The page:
Renko charts – trading based on volatility
In this article I would like to present Renko charts, which are quite different from what almost every beginner learns. Most common chart types are candlestick and bar charts. Also line and solid charts are quite easy to find in various platforms and data sources. But when it comes to other types of charts, many traders have no idea what else is there. Most beginners, if not all of them, learn candlestick charts and very often basics of Price Action and Technical Analysis. They are getting used to wicks, bodies, different ranges, positions and meaning of traditional candles invented in Japan. Actually, Renko charts have been introduced first in Japan too, but never became so popular.
First very important fact which may confuse you is that Renko chart basically does not use time as a factor. Each box is equal in terms of height and width, and the most important thing is fixed pips range from Open. There is also possibility to display boxes in terms of High/Low range, depending on settings. So, one box opens immediately after previous is closed, and closes after certain number of pips is passed. Therefore, depending on current volatility, one box may be formed in couple minutes, couple hours or just in a blink of an eye when important data is released.
If you set box value to 5 pips, then each box will be exactly 5 pips high and it doesn't matter if it’s during night hours or in the middle of the 'overlap'. Therefore two different days or sessions may have different number of bricks because of differences in volatility. Calm day, like holiday Monday on Forex, may have only couple boxes, while first Friday when Non-Farm Payrolls is released, may have dozen or more.
Identifying technical patterns never been easier
Renko chart is different from candle/bar chart mainly because of no time but also no wicks. This type of chart has no wicks at all (in standard version) and shows price movement only if it exceeds certain range, however there is a good reason for that. Displaying only meaningful movements allows you to filter all the noise out, therefore you are able to react only when market shows signs of picking specific direction. Wiping most of the noise out makes it easier to tell what trend is prevailing and where key technical levels are placed.
Many sources state that Technical Analysis and swing patterns apply to Renko charts as well as to common chart.
Some traders use technical indicators like Moving Average with Renko to confirm trend or reversal.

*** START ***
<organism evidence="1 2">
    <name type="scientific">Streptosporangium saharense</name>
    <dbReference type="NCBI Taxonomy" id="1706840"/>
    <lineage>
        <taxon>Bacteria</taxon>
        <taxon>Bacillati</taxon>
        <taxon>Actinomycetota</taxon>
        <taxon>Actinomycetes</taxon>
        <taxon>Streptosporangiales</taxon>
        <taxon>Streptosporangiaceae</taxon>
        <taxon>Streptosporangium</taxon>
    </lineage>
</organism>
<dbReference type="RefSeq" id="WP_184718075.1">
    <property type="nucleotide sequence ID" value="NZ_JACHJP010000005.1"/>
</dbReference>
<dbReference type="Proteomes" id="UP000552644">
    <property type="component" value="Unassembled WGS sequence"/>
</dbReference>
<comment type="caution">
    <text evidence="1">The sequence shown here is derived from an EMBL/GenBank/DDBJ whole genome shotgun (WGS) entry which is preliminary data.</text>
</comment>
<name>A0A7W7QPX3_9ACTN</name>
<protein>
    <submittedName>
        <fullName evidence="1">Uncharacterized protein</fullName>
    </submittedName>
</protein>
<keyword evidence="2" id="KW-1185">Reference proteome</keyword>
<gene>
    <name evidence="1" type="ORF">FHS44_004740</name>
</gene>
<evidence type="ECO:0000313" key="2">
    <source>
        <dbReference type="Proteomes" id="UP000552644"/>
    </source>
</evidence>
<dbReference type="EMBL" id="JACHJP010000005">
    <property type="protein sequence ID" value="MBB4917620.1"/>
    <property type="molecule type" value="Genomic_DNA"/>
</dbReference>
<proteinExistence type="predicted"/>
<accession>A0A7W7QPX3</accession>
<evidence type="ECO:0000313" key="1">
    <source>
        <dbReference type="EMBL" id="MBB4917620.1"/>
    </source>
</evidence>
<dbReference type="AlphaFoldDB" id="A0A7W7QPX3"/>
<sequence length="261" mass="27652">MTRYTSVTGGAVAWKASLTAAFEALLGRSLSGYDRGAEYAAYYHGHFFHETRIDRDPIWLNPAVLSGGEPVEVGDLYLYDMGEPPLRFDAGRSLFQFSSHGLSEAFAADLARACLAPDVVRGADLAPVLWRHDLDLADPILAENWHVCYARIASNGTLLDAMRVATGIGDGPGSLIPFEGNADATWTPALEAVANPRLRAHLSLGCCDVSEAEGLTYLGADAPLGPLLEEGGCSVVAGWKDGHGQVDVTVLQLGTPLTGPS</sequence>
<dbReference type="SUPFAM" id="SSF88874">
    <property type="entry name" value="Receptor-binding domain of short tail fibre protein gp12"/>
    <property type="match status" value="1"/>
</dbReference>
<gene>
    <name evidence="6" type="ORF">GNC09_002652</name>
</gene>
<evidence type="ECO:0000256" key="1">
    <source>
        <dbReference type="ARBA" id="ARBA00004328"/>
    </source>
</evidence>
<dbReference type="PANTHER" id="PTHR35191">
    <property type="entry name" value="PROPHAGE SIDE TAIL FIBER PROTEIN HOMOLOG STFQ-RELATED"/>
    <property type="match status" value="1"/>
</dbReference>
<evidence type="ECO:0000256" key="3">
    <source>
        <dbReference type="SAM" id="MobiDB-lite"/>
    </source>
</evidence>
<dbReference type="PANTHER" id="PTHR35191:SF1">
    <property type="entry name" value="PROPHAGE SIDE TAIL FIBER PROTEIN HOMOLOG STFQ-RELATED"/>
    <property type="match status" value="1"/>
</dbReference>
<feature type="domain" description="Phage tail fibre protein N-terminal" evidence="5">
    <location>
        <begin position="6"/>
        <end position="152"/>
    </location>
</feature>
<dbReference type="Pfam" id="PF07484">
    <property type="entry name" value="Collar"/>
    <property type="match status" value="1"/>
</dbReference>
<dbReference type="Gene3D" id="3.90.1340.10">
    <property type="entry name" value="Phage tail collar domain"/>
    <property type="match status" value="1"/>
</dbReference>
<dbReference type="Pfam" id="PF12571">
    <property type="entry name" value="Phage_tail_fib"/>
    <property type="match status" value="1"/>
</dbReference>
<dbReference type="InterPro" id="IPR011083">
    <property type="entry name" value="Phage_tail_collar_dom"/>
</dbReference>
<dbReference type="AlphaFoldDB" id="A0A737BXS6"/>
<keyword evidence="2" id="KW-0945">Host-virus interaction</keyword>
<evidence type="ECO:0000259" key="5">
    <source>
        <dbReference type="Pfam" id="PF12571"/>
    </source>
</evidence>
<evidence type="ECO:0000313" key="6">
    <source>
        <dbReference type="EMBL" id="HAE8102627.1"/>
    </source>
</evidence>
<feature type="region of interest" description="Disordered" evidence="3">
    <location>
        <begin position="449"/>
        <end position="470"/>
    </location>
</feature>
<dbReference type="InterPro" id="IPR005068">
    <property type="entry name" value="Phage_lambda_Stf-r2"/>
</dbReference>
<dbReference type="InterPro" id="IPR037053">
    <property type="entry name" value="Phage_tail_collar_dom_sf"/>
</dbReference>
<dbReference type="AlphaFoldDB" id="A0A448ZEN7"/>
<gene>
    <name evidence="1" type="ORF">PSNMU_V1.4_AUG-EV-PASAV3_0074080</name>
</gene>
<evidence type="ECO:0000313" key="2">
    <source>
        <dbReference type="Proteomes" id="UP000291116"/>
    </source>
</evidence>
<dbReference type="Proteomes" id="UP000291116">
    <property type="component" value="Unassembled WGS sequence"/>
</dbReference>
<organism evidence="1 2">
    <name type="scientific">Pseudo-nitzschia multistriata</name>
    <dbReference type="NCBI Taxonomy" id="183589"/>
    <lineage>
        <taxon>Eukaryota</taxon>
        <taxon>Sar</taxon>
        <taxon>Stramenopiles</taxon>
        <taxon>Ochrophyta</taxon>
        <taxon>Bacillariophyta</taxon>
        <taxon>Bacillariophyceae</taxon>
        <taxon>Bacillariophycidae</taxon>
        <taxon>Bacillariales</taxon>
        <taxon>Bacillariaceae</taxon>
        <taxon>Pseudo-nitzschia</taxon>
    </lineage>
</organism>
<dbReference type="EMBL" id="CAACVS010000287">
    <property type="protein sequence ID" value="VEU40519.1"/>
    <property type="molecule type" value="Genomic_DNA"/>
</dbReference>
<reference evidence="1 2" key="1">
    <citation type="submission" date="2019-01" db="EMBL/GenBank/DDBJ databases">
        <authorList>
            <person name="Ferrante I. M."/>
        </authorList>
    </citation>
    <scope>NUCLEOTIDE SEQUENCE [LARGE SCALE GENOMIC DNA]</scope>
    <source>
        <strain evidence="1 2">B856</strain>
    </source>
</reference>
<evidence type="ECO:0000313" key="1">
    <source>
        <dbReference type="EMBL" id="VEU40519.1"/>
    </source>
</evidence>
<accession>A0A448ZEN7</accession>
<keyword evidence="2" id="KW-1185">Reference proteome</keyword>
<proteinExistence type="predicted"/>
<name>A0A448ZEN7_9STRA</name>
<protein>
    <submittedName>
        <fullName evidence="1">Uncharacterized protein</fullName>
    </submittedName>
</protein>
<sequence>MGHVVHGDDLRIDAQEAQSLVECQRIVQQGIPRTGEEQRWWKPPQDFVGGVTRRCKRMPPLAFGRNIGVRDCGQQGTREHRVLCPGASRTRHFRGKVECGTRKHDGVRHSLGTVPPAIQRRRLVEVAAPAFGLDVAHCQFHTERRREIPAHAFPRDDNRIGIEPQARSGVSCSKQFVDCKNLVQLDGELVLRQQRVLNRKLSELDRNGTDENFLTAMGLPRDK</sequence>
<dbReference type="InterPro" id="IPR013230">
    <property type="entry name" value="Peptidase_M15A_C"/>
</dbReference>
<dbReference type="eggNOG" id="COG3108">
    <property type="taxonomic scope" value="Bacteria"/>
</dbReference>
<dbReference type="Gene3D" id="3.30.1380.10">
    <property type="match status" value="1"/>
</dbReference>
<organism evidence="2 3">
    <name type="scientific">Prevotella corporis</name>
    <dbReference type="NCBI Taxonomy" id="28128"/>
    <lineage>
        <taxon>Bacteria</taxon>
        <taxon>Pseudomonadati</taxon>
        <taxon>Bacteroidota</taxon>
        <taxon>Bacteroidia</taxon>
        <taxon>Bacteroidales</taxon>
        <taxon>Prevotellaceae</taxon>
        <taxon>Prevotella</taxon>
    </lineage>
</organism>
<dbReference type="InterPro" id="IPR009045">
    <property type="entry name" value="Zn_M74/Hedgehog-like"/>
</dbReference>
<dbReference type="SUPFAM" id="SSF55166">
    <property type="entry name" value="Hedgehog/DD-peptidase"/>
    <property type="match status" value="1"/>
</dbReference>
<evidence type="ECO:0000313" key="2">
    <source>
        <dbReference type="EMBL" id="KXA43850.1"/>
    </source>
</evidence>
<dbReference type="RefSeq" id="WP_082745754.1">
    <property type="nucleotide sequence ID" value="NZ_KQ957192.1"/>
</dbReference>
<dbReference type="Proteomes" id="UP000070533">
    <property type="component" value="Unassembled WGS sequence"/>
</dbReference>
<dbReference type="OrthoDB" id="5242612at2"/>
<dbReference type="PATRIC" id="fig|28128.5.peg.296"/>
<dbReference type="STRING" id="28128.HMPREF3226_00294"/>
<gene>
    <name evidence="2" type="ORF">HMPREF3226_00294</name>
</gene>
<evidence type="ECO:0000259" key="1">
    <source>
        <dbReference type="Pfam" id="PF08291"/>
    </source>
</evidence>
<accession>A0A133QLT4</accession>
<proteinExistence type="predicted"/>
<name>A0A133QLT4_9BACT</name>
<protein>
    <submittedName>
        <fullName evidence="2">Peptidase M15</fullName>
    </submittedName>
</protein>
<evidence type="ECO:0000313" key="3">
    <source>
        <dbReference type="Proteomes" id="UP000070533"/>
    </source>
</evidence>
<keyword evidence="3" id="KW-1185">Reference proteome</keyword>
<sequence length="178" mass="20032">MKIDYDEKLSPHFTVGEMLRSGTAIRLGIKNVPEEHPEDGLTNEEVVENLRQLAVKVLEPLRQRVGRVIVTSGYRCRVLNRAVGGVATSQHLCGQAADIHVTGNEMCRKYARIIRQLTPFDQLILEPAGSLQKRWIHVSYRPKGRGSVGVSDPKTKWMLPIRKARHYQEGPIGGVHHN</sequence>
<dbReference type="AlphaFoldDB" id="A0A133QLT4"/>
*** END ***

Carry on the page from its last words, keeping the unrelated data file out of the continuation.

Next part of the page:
Trading with Renko chart has some specific advantage comparing to traditional OHLC charts, and that is predictability. It doesn’t mean that it is easier to tell whether price go up or down, but you will be able to tell when and what signal may occur. In case of candlesticks or bars you cannot be sure whether candle/bar will be bullish or bearish until it’s closed. In case of Renko you have strict conditions that have to be met to induce certain change. On the screenshot below you can see position placed 31 pips above last brick's closing point - to trigger the trade price would need to add 2 upward boxes to our chart creating pretty common reversal pattern. Our Stop Loss is 21 pips lower because two red bricks, if they came next, would scratch our plan.
Certain con of such chart style is that you cannot see price movement. You do not see dynamics and counter-movments smaller than predefined value.
How to set Renko value?
Some traders recommend to use Average True Range indicator to determine what Renko value is valid at certain point in time. It sounds like good idea, but remains unclear how often should we update bricks' values and how would it affect our system's performance. Also it would decrease meaning of volatility factor on which Renko chart us based.
Of course you have to base somehow on instrument's volatility whether it's stock index, FX pair or commodity futures. But then it seems not good to change brick value too often, but it would be better to fit it to trading system and time horizon. Obviously, Renko chart does not contain time factor, but still price movement needs time. So if you like to trade fast, you could consider 3 pips/points Renko, for intraday 5 pips also seem legit. For swing traders 5 or even 10 would be good. Looking for good box value, you need to consider the fact, that too low value will show minor swings (too much noise), but when you set value too high, then some major swings may look as a minor ones. Therefore, finding 'golden mean' looks like good idea.
Nonetheless, Renko chart type seems fascinating and require lot of research before trader might use it properly. If you believe that volatility is the key part of trading, then you will find this tool interesting for sure.
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